Ever thought about if a spouse or family member is lying about debt?
Most people are shy about sharing their financial details, even with those closest to them. We often hear a partner hasn’t been 100% honest about their income or debts. Everyone has different ways of coping with debt stress. It may be lying about it and pretending it’s not there. Or, it’s accepting outing invitations from friends to “save face”. It could even be over spending on family members during the holidays. All of these are an effort to appear financially secure, when in reality, you’re drowning in debt.
Ignoring debt will only lead to an increase in interest rates, negative scores on your credit history and penalty charges. In short, hiding from debt could drag you down from a stable financial condition to a pit of bad credit and oppressive debt.
Lying about debt is common.
According to Super Drug Online, 73% of “people surveyed who’d been in a relationship for at least a year admitted to lying to their partners in order to maintain their healthy romantic relationship,”.
Additional research found that almost one in five (17%) adults is uninformed of the amount of their partner’s debt. Yet another showed that not all people intended to tell their partner about their debt in the future. 17% of people said that they will not tell their partners about how much debt they are in. 11% admitted lying to their partners about their current debt. Needless to say, lying about debt is far more common than most people realize.
Why is it difficult to be honest about financial matters?
The burden of debt can disturb people in many ways. As well as hurting your budget, it can also cause anxiety, stress, depression, and other debilitating conditions. If debt has this big an impact on us personally, divulging it to anyone would be difficult.
Most people try to avoid embarrassment at all costs. Being in severe debt is embarrassing for most people. It’s a pretty easy conclusion to say people avoid talking about their debt because they’re embarrassed. A responsible adult shouldn’t be in severe credit card or other debt, should they? Well, no, not ideally… but the reality is many adults in America are.
A study from Equifax in the UK showed – 51% of people questioned said their explanations for hiding debts were that they were ‘ashamed’, and 46% confessed that they were ‘scared of their partner’s reaction’.
Here’s the top reasons we found people lie about their debt.
- Guilt or Shame
- Not wanting to burden their partner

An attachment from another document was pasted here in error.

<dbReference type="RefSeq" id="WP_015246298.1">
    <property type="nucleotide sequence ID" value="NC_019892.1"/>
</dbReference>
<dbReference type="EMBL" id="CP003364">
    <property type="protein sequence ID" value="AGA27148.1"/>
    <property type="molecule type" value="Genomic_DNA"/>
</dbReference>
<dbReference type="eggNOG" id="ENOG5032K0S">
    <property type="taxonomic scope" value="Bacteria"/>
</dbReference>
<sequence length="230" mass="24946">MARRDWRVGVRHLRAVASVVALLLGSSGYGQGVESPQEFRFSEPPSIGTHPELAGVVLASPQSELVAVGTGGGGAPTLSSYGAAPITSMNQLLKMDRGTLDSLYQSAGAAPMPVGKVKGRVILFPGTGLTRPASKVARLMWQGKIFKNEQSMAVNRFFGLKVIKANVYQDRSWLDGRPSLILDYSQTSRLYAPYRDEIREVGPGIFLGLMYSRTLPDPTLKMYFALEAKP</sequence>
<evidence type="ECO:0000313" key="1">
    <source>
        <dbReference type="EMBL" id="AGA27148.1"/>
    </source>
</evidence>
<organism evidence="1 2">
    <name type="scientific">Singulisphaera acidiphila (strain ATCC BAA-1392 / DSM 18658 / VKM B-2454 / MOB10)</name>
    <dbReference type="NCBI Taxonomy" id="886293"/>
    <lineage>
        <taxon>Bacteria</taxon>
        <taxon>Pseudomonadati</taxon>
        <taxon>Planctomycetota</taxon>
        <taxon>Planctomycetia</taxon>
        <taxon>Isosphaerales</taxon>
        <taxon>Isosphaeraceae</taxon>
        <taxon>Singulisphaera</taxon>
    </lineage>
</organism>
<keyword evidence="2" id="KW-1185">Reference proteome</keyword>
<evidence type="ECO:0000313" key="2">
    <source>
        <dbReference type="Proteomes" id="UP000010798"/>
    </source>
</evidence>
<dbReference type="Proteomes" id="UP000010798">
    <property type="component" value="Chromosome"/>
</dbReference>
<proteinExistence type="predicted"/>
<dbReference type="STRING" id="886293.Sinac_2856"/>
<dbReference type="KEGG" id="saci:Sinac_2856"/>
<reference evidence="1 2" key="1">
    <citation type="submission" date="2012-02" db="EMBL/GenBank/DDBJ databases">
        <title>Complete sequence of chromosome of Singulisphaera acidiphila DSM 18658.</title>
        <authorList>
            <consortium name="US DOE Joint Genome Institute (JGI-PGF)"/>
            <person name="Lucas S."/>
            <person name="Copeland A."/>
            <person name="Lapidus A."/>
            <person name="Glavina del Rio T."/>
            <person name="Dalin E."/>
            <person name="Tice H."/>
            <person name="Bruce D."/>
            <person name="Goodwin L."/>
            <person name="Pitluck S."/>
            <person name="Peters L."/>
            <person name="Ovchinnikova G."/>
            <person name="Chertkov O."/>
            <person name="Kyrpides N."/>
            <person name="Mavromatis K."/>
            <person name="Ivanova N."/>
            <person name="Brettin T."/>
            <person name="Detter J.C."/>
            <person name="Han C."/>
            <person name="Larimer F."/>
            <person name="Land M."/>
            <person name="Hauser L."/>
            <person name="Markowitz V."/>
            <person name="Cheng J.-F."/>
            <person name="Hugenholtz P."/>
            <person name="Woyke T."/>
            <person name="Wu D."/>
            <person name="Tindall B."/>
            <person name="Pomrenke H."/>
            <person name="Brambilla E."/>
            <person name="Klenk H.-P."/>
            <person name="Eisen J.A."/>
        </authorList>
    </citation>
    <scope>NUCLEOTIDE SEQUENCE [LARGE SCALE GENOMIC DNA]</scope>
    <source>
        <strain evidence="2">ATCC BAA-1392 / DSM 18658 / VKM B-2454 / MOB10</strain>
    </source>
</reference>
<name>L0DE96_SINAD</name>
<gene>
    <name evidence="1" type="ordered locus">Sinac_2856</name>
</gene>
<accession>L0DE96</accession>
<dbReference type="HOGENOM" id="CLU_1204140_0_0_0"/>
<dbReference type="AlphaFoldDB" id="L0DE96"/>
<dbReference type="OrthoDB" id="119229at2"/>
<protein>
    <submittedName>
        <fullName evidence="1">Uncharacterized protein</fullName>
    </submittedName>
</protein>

- Can cause turmoil in an otherwise healthy relationship
- Sometimes, the reasons can be more serious such as the result of gambling debts or other addictions. In this scenario, hiding can be a bigger problem.
- Many individuals hide debt to save themselves from embarrassment. When the collection agents don’t get the response, they start calling the family members aggressively.
- Lack of education. Sometimes people don’t realize there’s various debt relief options available to help them. A common problem is oppressive consumer debt, specifically credit card debt. A good debt relief company will offer you an effective and sympathetic plan to help you get out of a financial pit.
There’s psychological reasons for lying about debt in a relationship specifically:
- People, who hide debt, tend to be less trusting of their partners
- It’s a form of denial and conflict avoidance
- They’re afraid that their partner might leave the relationship so choose to lie
- They’re done with the relationship and they don’t see a need to talk about it.
What are the repercussions?
Hiding or avoiding your debts is never a practical solution, not even for the short term. Let’s discuss a few possible consequences of hiding debt.
Missing payments and the addition of interest will result in rapidly growing debts. Of course, the creditors will want to reclaim what they’re owed. There’s a few cases in which the individuals were found liable for debts sustained by their ex-partners, even the debts were hidden from them.
Missed repayments will be recorded on your credit history which will have adverse effects on future borrowing. If the situation gets worse, you may have to deal with lawsuits. It can cause losing valuable possessions such as your car. In the worst cases, in leads to bankruptcy.
If you have a mortgage and you don’t pay your payments, in severe cases, you might even lose the home.
Financial loss is not the only consequence of hiding debt, but the guilt and stress of hiding debts can lead to additional mental health issues like depression or anxiety.
Where can you get help for managing debts?
There are many organizations and charities that aim to help people who are struggling with debts. These comprise of websites that give useful advice on how to rearrange or pay off your debts, specialists on bankruptcy and also facilities that can help with mental health issues.
While we specialize in debt settlement, we encourage all consumers to explore their options and get the help they need. That has to be done before tackling you debt. We believe trust is essential, and encourage people to talk to their partners about their debt. Make a plan together and use it as a tool to build your relationship, rather than harm it.
If you’re struggling with severe debt, specifically unsecured debt like credit cards, no-collateral loans, medical bills, etc. – Speak to one of our debt consultants to find out your options.
Your partner in debt relief,
Consumer First Financial